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forlorn

Syllabification: for·lorn
Pronunciation: /fərˈlôrn
 
/

Definition of forlorn in English:

adjective

1Pitifully sad and abandoned or lonely: forlorn figures at bus stops
More example sentences
  • A pathetically forlorn figure, he set out to destroy all traces of the religion of his ancestors.
  • Friends tell me Paul has been seen walking his dog around the Heath, looking rather forlorn and lonely.
  • This is the tale of a lonely and forlorn Scotsman, who somehow managed to get himself separated from his drinking companions, and lost in a strange city.
Synonyms
2(Of an aim or endeavor) unlikely to succeed or be fulfilled; hopeless: a forlorn attempt to escape
More example sentences
  • The bikers have started burning them down at night in a forlorn attempt to hold back the waves of progress that Phoenix is attracting with its golf courses.
  • Archaeologists think it may have been built in a forlorn attempt to stave off the effects of climate change 5,000 years ago.
  • Any such effort would be forlorn, for O'Neill is staying put in Britain.
Synonyms
hopeless, vain, with no chance of success;
archaic bootless

Origin

Old English forloren 'depraved, morally abandoned,' past participle of forlēosan 'lose,' of Germanic origin; related to Dutch verliezen and German verlieren, and ultimately to for- and lose. sense 1 dates from the 16th century.

More
  • In Old English forlorn meant ‘morally corrupted’, but the core idea was ‘lost’, from the verb forlese ‘to lose’. In the 16th century the current sense of ‘pitifully sad’ developed. A forlorn hope is a persistent or desperate hope that is unlikely to be fulfilled. The phrase came into the language as a mistranslation of Dutch verloren hoop ‘lost troop’. It originally referred to a band of soldiers picked to begin an attack, many of whom would not survive. The current sense, based on a misunderstanding of ‘forlorn’, is recorded from the mid 17th century.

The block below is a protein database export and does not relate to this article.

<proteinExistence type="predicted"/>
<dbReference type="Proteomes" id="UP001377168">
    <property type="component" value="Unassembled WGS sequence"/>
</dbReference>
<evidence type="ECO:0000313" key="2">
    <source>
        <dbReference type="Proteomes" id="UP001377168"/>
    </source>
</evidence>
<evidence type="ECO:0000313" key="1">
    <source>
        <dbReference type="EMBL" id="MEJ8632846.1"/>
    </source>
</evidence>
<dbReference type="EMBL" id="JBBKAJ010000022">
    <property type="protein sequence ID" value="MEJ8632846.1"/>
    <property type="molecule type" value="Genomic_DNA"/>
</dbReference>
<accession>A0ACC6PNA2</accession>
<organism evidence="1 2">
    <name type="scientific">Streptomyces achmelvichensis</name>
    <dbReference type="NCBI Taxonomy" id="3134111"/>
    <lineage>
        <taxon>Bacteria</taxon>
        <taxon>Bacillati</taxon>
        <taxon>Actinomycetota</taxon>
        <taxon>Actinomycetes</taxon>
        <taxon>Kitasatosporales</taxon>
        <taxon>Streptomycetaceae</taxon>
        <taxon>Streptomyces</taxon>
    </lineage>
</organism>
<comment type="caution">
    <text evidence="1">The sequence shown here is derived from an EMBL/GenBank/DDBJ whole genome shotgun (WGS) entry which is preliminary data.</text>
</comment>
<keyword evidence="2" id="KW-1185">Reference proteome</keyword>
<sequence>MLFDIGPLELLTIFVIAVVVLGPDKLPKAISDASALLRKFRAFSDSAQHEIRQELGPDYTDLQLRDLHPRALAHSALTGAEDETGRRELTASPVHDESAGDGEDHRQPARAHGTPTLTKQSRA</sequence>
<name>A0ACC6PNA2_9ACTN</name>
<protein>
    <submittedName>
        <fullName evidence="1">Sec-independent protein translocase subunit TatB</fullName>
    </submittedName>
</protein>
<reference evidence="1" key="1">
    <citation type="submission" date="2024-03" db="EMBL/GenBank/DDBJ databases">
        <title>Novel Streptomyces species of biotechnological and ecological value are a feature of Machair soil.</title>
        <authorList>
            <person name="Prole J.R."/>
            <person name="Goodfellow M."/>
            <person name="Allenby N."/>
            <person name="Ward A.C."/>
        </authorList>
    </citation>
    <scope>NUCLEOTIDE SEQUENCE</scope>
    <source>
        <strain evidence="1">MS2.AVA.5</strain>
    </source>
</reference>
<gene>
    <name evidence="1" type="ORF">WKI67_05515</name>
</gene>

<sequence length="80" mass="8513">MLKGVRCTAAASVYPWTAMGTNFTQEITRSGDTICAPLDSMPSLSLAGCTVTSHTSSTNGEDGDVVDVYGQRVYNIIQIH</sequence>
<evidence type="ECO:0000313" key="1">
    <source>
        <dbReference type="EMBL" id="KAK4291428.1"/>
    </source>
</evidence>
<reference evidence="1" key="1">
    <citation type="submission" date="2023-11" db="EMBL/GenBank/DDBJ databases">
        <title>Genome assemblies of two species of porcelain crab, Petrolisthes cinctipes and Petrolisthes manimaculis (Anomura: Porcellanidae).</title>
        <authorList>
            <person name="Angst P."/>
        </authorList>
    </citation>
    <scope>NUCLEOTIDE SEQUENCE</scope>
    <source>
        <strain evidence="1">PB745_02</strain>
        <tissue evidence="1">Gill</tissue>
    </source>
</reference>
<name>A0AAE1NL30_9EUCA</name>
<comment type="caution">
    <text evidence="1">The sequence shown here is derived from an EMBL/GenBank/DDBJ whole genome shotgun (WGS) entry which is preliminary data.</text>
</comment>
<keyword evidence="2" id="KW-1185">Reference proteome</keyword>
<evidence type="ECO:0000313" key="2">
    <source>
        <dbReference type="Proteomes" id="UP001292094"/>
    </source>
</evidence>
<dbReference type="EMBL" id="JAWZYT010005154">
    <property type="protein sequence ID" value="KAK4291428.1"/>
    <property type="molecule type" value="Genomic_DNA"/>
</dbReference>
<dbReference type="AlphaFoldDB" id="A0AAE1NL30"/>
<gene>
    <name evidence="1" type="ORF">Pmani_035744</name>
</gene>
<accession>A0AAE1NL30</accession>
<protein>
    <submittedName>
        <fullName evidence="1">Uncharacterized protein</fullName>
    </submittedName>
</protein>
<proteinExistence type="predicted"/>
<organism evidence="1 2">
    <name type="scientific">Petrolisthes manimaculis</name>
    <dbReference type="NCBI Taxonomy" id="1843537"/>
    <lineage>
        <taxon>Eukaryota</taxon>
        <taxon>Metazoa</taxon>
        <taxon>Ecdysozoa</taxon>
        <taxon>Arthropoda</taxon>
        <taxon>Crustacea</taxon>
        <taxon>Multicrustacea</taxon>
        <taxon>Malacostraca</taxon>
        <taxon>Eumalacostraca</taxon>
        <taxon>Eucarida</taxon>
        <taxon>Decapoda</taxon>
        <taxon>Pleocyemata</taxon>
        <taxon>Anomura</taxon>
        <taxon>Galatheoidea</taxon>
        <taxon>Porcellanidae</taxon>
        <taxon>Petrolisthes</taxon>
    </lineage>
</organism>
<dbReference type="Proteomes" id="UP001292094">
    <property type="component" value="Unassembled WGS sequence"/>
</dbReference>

Phrases

forlorn hope

1
A persistent or desperate hope that is unlikely to be fulfilled.
[ mid 16th century: from Dutch verloren hoop 'lost troop', from verloren (past participle of verliezen 'lose') and hoop 'company' (related to heap). The phrase originally denoted a band of soldiers picked to begin an attack, many of whom would not survive; the current sense (mid 17th century) derives from a misunderstanding of the etymology]
Example sentences
  • A forlorn hope, I know - but better than no hope at all.
  • They would be forced to start at the bottom and work their way back up, but at least derby matches would simply be a hope for the future rather than a forlorn hope.
  • But that now looks a forlorn hope as the player suffered a setback and is unlikely to get many, if any, competitive matches under his belt before the season ends.

Derivatives

forlornly

1
adverb
Example sentences
  • She had lost the final point of that service game in disarray, falling over in mid-rally and desperately, but forlornly, flailing at the ball to try to get it back.
  • She stared so boldly and so forlornly and so desperately that her heart could have done her talking for her.
  • To those who had watched forlornly as his political hopes ground to a halt in 1989, 1994 and 1998, it seemed he was tempting fate.

forlornness

2
Pronunciation: /fərˈlôrnˌnəs/
noun
Example sentences
  • Nor does it, as some supporters of the project insist, either convey unsettling, dizzy-making sensations, or employ milder, aesthetically educational means to let the forlornness of the victims be heard.
  • How unspeakable, then, it struck her, that worldly arrangements should contribute to the forlornness of one's natural state!
  • The repetition in lines two and four underscores the severity of the situation and the depth of the speaker's forlornness: She cannot simply relieve the pain that she feels through a pleasurable activity.

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